But only to her I make my vowes,
And all other to forsake.
The complex, paradoxical and contradictory nature of the different roles which Mary embodied was itself the subject of literary artistic reflection, as these verses from Lyric #184 from Luria and Hoffman's volume show:
Thou wommon boute fere
Thin owne fader bere. Bore your own father
Gret wonder this was This was a great wonder
That on wommon was moder That one woman was the mother
To fader and hire brother, To her father and her brother
So never other nas. As no other ever was
Thou my suster and moder
You, my sister and
And thy sone my brother-- And your son my brother --
Who shulde thenne drede? Who should then fear
Whoso haveth the king to broder Whoever has the king of heaven for a brother
And eek the quene to moder And the queen also for mother
Well aughte for to spede Should succeed well.
Mary's pregnancy was that aspect of her experience which most closely identified her with the normal sexuality of mortal women at the same time that it most distanced her from it.
From Lyric 181 (Luria and Hoffman)
I sing of a maiden
That is makeles,* "matchless," but also "spotless" and "mateless"
King of alle kinges
To here sone she ches.
. . .
Moder and maiden
Was never non but she:
Well may swich a lady
Godes moder be.
Madonna del Parto, Venetian School, end 14th century, Galleria dell'Academia, Venice
Mary was often portrayed as the infinitely compassionate, nurturing mother, one whose limitless and unconditional love for her children, often represented in painting by the act of nursing the infant Jesus, made her the natural intercessor of mankind with Jesus, portrayed in this lyric as the foster brother of humanity: Boltraffio, 1490's, St. Petersburg, Hermitage Museum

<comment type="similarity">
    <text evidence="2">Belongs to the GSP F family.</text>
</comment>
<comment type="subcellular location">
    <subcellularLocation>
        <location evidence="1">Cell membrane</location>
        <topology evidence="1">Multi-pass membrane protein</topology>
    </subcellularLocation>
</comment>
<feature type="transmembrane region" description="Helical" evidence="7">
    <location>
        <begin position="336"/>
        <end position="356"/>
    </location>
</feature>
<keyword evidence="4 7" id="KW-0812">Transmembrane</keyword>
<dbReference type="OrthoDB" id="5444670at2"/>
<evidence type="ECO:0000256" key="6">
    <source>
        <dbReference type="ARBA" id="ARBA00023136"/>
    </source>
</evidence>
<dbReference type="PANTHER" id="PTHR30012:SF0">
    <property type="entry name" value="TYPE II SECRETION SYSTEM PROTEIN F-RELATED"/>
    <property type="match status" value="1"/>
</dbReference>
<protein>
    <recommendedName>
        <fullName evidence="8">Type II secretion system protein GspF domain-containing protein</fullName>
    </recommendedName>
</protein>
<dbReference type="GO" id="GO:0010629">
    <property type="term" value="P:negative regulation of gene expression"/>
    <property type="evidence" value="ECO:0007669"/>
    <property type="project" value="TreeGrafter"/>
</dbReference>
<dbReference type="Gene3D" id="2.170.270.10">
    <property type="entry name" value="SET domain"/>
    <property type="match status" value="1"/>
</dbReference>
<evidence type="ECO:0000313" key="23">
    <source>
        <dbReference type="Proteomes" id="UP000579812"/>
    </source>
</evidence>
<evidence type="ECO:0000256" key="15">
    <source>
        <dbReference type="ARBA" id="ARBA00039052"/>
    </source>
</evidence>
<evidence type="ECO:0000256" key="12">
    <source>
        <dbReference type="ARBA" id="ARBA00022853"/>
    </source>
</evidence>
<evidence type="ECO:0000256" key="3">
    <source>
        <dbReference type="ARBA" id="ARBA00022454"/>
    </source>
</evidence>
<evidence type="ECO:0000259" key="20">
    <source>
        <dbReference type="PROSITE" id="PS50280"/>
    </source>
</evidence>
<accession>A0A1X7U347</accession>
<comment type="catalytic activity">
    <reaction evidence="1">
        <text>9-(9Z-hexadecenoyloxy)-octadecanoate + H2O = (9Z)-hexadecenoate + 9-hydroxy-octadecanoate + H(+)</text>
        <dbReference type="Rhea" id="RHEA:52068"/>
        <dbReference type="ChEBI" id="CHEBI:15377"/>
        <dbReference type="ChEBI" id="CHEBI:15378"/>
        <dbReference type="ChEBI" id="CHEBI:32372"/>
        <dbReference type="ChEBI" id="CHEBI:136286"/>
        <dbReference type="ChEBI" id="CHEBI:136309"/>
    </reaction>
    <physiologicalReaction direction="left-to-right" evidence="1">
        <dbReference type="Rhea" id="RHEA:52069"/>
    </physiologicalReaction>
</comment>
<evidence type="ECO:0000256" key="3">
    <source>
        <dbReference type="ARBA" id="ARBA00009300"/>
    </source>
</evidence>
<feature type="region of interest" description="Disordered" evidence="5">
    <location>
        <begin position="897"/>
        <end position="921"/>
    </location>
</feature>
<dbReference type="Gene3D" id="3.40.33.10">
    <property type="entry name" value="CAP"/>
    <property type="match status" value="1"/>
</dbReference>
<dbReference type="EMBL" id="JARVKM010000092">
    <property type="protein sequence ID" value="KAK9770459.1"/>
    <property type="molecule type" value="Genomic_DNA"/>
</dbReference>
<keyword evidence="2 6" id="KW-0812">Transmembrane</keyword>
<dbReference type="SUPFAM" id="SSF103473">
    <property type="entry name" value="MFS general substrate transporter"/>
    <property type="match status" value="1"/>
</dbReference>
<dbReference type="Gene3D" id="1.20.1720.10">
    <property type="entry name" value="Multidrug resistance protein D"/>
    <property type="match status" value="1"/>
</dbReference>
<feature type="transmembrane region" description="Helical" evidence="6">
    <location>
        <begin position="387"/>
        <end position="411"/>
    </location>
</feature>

From Lyric 196 (Luria and Hoffman)
In a tabernacle of a toure,
As I stode musing on the mone,
A comly quene, most of honoure,
Apered in gostly sight full sone.
She made compleynt thus by hir one,
For mannes soule was wrapped in wo:
"I may nat leve mankind allone,"
Quia amore langueo.* Because I languish for love
I longe for love of man my brother,
I am his vokete to voide his vice;
I am his moder--I can none other--
Why shuld I my dere childe dispise?
If he me wrathe in diverse wise,
through flesshes freelte fall me fro,
Yet must me rewe him till he rise,
Quia amore langueo.
I bid, I bide in grete longing,
I love, I loke when man woll crave; The Virgin and Child
I pleyne for pite of peyning; Lorenzo di Credi, 1485
Wolde he aske mercy, he shuld it have. National Gallery, London
Say to me, soule, and I shall save;
Bid* me, my childe, and I shall go;
Thou prayde me never but my son forgave:
Quia amore langueo.